Entry Level On The Job

BREAKING INTO MEDICAL SALES: How to Get Entry Level Medical Sales Jobs


The job search keeps evoloving! The tips in this article were updated in August 2020.


So, you want a job in health care sales. You’ve done some research, and you know it won’t be easy, but you are ready and willing to do whatever it takes. But what exactly does it take? 

You probably already know that the ideal medical sales job candidate has medical sales experience. But those experienced sales reps had to start somewhere. Someone gave them a chance, so why shouldn’t you get a chance too?

Entry-level medical sales jobs can be tough to find, but they are out there. And of course, just because the description doesn’t specify “entry-level” doesn’t mean that the hiring manager wouldn’t make an exception for a genuinely spectacular candidate. 

So what makes a candidate spectacular? And how can such a candidate get noticed by the right people and ultimately interview for entry-level medical sales jobs?

Here’s how to stand out among the other applicants:

Research, research, research

The more you know about the industry, the more likely you will achieve your goal of breaking into medical sales. What do you need to know? As much as possible. It’s essential to keep an eye on what is happening in the industry. Follow blogs that write about the latest trends in medical sales, new technology, and more.

In addition to the industry at large, every job seeker should recognize the importance of researching the companies where they are applying for jobs. For entry-level medical sales job seekers, this research is truly critical.

If you are hoping to break into the industry, you must have a comprehensive understanding of the jobs available. To learn what medical sales jobs are available and what hiring managers seek in a candidate, look for trends in the job descriptions of currently open roles. Take note of the companies, what the jobs demand, and how to impress hiring managers.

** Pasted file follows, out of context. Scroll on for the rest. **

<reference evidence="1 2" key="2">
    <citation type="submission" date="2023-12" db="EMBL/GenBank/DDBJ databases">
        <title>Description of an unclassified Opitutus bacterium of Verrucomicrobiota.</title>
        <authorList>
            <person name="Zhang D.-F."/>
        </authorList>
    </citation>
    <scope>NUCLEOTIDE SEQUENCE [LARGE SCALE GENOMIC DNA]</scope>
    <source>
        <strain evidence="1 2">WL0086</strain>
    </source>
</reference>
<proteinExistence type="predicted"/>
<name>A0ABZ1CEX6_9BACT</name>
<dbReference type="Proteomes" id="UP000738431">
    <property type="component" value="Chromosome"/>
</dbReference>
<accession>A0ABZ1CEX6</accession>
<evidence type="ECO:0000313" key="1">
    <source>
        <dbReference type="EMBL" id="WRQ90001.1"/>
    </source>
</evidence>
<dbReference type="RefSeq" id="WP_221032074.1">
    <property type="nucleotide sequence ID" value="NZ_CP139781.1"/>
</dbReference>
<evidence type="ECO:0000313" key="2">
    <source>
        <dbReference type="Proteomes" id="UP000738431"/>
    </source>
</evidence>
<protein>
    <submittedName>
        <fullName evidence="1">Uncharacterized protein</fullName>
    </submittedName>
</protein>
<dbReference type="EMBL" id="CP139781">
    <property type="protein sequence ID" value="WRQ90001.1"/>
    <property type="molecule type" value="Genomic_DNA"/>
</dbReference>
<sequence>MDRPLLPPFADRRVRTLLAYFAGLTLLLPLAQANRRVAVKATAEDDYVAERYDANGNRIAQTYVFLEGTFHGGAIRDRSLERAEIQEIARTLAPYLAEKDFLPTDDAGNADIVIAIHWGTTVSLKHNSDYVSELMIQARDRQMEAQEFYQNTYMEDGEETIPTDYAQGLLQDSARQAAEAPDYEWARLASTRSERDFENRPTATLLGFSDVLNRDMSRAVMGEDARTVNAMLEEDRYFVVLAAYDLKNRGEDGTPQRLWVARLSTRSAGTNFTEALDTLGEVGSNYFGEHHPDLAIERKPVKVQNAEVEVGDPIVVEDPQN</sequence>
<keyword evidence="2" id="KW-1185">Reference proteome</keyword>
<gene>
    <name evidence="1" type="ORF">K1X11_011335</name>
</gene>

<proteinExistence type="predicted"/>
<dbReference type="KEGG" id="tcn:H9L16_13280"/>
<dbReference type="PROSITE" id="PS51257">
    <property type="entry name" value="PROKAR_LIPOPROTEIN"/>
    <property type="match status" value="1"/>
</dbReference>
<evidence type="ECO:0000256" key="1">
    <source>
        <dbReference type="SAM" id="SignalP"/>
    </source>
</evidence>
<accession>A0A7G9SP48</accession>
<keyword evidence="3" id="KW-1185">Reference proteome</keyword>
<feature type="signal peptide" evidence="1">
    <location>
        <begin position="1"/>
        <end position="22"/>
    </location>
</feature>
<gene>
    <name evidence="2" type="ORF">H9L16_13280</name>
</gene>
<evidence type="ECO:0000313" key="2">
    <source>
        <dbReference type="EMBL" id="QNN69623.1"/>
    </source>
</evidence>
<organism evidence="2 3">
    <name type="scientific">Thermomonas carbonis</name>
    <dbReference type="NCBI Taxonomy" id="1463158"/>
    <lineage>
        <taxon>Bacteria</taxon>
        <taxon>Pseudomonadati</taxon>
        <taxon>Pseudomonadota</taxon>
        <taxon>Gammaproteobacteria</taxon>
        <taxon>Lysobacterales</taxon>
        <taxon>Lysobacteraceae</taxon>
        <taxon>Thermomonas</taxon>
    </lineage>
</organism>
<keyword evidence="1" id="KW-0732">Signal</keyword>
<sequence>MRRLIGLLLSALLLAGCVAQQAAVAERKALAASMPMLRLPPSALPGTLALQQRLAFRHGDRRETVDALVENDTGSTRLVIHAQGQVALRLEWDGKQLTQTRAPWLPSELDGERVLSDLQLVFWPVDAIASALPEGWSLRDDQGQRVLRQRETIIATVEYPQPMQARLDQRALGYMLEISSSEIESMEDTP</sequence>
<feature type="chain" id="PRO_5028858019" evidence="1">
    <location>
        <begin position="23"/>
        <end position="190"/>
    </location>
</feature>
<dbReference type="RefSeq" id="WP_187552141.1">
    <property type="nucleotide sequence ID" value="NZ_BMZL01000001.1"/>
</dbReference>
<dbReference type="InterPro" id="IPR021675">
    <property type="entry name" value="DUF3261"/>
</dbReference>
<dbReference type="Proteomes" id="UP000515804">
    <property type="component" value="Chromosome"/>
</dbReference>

Know your niche

Medical sales jobs are packed full of niche markets. There are even niche products inside these niche markets.

Find a market that aligns with your passions. Then, become an expert. Recruiters can tell the difference between someone who has memorized information and those who fully comprehend their product.

Start on a company’s website and go from there. Dig into their research and development innovations to know the product’s future and understand its mission. Don’t forget to look up any medical jargon that you don’t understand to really grasp the concept.

Then, step outside the website. Google customer reviews to prove you know potential obstacles reps run into in the field. This step prepares you to effectively address tough questions about handling negative comments and objections in the field during the interview process.

Find someone who’s already an expert

You don’t need to reinvent the wheel when proving you’re a medical sales product expert. There are plenty of experts already out there — you just have to reach out to them.

LinkedIn groups are a great place to meet peers who are succeeding in the medical sales field. Join groups dedicated to your niche market. Introduce yourself and start adding to the conversation. Discuss your own B2B experiences to start a dialogue about how they relate to medical sales.

Once you begin to make connections, having shown your B2B expertise, reach out to someone specific. Ask them detailed questions about their product. Why are they passionate about it? What challenges have they faced, and how did they overcome them? What impressive developments do they continue to see in the field?

As their mentorship progresses, let them look over your resume and cover letter. When you land an interview, practice going over your product expertise with your mentor to see if you sound like a true expert.

Leave an online trail

Medical sales recruiters look at social media, online portfolios, and personal websites when assessing candidates. With B2B experience and a robust online presence, you can stand firmly beside competitors with direct medical sales experience.

To gain credibility, like and repost thought leadership and news articles about your product. Be confident in your own opinion and share it with your followers. The more recruiters see you voicing your thoughts and connecting them to established publications, the more intrigued they’ll be to hear from you in an interview.